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TRANSITIONS

Kelley Out

Dr. William N. Kelley was dismissed as CEO of the University’s Health System (UPHS) and Medical Center and dean of the School of Medicine on Feb. 17. Taking over those positions on an interim basis is Dr. Peter G. Traber, the Frank Wister Thomas Professor of Medicine and chair of the department. Kelley, who will remain a tenured member of the faculty in the Department of Medicine, with a secondary appointment in biochemistry and biophysics, has been asked to play a “vital and expanded role in the increasingly complex and volatile realm of national health-care policy” as executive vice president of health affairs. But as the Gazette went to press, Kelley was still, in the words of a Penn press release, “considering this important new assignment.”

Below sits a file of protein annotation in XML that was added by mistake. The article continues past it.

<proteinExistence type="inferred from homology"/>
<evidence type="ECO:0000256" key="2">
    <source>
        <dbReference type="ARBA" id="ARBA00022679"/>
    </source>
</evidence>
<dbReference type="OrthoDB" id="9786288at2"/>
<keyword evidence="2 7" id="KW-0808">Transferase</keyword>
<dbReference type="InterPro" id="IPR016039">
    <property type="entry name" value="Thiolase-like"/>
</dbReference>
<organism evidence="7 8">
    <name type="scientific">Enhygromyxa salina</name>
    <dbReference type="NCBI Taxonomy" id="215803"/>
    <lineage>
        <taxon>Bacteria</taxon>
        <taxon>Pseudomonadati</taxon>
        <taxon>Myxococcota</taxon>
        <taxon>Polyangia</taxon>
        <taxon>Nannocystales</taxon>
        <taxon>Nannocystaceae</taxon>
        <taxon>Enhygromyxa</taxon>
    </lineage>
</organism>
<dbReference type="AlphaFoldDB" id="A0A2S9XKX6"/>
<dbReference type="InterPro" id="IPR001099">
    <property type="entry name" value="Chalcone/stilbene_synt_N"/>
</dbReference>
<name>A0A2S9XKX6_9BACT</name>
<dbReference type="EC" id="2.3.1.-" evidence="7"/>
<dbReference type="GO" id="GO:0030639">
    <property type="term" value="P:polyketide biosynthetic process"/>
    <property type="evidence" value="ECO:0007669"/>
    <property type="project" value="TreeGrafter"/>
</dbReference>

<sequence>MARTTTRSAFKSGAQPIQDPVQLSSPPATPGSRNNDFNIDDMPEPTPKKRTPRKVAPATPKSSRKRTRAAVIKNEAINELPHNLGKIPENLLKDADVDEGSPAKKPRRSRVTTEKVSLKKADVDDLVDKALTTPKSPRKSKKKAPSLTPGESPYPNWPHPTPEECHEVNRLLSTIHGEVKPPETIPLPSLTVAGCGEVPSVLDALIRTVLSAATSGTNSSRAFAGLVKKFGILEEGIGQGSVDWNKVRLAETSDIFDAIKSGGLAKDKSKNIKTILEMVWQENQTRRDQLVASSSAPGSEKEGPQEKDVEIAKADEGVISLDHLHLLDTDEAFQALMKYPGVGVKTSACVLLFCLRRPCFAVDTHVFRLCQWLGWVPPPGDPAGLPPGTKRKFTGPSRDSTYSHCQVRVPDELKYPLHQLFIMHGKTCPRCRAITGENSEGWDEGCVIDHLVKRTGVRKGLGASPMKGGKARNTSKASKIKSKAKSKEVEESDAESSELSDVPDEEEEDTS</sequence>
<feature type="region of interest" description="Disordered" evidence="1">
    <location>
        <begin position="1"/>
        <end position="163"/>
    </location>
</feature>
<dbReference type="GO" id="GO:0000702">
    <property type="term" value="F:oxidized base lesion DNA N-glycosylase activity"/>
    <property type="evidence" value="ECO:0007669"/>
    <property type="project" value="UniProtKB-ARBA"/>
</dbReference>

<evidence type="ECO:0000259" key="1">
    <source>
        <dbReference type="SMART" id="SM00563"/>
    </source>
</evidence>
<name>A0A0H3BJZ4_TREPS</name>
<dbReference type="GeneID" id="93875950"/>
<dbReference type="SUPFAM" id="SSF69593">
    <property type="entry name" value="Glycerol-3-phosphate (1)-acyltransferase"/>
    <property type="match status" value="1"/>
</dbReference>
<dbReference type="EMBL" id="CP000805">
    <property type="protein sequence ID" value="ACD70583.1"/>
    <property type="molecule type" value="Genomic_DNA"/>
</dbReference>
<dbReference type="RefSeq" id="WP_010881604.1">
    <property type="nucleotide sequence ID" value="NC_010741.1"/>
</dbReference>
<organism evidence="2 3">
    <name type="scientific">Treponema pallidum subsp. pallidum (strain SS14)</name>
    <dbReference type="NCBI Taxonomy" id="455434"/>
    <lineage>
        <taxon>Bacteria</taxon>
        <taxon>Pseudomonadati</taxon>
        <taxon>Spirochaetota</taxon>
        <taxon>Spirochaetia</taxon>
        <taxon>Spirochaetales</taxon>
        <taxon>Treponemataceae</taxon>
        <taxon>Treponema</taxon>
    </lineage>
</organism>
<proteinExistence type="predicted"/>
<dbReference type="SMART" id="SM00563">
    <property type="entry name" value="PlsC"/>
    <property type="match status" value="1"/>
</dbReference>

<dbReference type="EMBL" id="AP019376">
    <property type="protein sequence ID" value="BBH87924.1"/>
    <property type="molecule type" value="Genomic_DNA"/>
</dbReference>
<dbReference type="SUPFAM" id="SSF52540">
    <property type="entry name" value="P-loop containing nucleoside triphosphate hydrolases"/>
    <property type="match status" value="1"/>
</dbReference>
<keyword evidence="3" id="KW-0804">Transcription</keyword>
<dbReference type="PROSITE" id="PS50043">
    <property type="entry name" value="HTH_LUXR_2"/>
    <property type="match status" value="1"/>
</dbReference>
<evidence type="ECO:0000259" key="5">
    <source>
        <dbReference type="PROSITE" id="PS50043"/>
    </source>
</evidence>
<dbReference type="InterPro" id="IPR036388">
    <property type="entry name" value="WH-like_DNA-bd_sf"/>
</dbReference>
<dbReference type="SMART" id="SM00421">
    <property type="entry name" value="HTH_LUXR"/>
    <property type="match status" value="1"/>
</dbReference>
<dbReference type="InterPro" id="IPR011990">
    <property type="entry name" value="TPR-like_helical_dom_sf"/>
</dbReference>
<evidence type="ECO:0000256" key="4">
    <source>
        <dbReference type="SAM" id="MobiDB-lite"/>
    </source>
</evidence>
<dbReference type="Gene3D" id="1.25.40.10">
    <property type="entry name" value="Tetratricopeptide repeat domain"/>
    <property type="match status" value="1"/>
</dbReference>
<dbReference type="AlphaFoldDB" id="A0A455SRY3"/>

Dr. William N. Kelley

 

    Kelley, who came to Penn from the University of Michigan in 1989 as dean of the medical school and executive vice president of the Medical Center, oversaw the creation of the Health System in 1993 and became its first CEO. He is widely credited with boosting the academic reputation of the medical school and the Medical Center, and by 1994 the Health System had posted a $123 million profit. But changes in the national infrastructure of health-care reimbursement—as well as an aggressive program of bidding for physicians’ services and constructing and buying health-care facilities—led to operating losses of almost $300 million over the last two fiscal years, out of an operating budget of some $1.9 billion. The Health System recently eliminated 2,800 positions—roughly 20 percent of its workforce [“Gazetteer,” July/August, January/February]—though by then its financial troubles had caused not only its own bond rating to fall but also the University’s.